It makes every parent and teacher worry, question and doubt as we decide what kinds of limits to set for children. Isn’t risky play a bad thing? On the contrary …. it is an essential type of play for children to engage in for healthy development.
Risk is a situation requiring a choice among courses of action where the outcome is unknown, and yes, could lead to injury. It is through risk and challenge that children learn and grow. This is very different from a hazard, which is something a child does not see and; therefore, does not allow for a choice to be made. When we protect them too much from taking risks in their play we cause harm rather than protect from harm.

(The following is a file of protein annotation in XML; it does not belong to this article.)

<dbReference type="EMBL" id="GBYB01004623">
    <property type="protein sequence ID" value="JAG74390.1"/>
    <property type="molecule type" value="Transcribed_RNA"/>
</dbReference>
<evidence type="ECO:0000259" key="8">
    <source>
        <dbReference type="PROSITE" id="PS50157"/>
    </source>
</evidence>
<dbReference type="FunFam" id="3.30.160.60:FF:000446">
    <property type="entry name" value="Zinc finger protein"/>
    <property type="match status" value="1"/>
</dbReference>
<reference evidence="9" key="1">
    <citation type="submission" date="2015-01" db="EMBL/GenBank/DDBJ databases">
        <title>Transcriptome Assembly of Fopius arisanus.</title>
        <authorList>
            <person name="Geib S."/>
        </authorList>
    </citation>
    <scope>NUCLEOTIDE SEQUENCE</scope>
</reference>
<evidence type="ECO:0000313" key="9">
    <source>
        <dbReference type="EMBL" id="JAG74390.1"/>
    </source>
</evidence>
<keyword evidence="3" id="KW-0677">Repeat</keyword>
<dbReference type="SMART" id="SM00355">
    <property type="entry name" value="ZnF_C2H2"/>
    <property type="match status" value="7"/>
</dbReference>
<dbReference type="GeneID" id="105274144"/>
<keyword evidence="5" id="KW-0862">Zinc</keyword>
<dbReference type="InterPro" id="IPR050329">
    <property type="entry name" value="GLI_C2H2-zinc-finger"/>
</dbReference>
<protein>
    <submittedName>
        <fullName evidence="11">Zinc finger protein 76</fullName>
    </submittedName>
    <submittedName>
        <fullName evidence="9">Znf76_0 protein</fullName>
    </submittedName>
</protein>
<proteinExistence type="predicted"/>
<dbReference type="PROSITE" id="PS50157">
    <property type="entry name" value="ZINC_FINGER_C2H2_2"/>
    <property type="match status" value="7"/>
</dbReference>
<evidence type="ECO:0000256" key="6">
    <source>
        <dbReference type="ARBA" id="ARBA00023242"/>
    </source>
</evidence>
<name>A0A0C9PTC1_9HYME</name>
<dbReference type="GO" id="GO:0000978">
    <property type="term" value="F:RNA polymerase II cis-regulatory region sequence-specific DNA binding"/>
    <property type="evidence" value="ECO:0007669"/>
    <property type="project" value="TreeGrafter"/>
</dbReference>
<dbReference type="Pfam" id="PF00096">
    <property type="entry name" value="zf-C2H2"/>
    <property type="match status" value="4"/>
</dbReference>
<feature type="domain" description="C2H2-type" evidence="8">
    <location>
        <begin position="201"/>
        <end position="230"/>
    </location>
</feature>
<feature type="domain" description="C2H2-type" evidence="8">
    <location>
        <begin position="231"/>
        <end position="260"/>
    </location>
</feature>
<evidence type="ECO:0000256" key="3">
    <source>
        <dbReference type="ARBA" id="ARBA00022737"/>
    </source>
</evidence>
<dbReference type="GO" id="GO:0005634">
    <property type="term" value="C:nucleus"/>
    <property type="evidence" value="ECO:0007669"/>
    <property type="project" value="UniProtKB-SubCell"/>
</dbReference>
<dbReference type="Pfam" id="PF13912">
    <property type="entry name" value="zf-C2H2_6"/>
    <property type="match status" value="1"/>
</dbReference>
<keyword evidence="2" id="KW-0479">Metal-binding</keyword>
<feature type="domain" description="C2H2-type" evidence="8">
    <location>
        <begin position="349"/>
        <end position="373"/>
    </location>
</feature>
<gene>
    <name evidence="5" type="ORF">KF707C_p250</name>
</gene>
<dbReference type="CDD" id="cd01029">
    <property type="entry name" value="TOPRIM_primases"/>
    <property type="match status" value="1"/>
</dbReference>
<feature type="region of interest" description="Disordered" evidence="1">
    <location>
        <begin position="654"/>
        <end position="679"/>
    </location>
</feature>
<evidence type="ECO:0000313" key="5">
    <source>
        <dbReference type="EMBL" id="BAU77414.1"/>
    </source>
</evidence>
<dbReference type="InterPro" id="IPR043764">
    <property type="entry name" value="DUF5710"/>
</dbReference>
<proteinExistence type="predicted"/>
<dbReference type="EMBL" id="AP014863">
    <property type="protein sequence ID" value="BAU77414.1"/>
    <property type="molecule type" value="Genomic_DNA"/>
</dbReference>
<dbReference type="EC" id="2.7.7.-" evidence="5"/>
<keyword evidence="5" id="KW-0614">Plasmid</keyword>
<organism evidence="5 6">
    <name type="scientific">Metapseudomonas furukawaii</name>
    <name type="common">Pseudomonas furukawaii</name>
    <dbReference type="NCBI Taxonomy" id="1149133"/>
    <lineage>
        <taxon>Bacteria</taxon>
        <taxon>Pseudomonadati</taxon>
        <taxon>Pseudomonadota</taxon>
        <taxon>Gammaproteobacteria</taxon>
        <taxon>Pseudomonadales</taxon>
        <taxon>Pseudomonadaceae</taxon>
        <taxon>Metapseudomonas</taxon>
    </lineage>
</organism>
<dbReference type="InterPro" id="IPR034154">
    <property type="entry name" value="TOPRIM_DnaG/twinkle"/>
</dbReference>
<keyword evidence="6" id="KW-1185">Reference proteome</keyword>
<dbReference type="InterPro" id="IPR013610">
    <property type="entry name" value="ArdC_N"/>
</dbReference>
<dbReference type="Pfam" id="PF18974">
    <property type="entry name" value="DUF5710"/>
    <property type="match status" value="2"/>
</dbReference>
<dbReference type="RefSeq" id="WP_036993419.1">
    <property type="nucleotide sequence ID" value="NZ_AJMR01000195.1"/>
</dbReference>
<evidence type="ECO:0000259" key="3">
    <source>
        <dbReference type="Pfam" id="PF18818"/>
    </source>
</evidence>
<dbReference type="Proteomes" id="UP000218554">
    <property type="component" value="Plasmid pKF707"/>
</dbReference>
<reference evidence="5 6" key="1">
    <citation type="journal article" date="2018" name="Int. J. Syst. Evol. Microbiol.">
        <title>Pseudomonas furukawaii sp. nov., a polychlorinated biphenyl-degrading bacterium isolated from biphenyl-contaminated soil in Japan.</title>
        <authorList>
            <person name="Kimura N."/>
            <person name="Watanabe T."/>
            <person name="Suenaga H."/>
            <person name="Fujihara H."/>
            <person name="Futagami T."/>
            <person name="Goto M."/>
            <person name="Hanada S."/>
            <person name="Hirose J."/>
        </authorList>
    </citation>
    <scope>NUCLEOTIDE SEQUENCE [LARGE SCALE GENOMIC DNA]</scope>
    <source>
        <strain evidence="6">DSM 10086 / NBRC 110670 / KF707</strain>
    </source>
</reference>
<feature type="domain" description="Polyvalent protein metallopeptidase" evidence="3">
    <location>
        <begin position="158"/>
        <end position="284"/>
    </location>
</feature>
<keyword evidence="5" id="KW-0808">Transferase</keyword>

Research by Ellen Sandseter, an evolutionary psychologist from Norway, has defined six types of risk taking play that children seek. These are: Great heights (jumping off high places, swinging high, climbing), High speed (swinging, running, twirling, etc), Dangerous tools (ropes, saws, knives, etc), Dangerous elements (fire, cliffs, deep water), Rough-and-tumble play (wrestling, play fighting), and Disappearing/getting lost (exploring alone, playing alone in unfamiliar areas). These types of play benefit a child’s social skills, brain development, learning ability and efficiency, physical development, language development, and emotional development.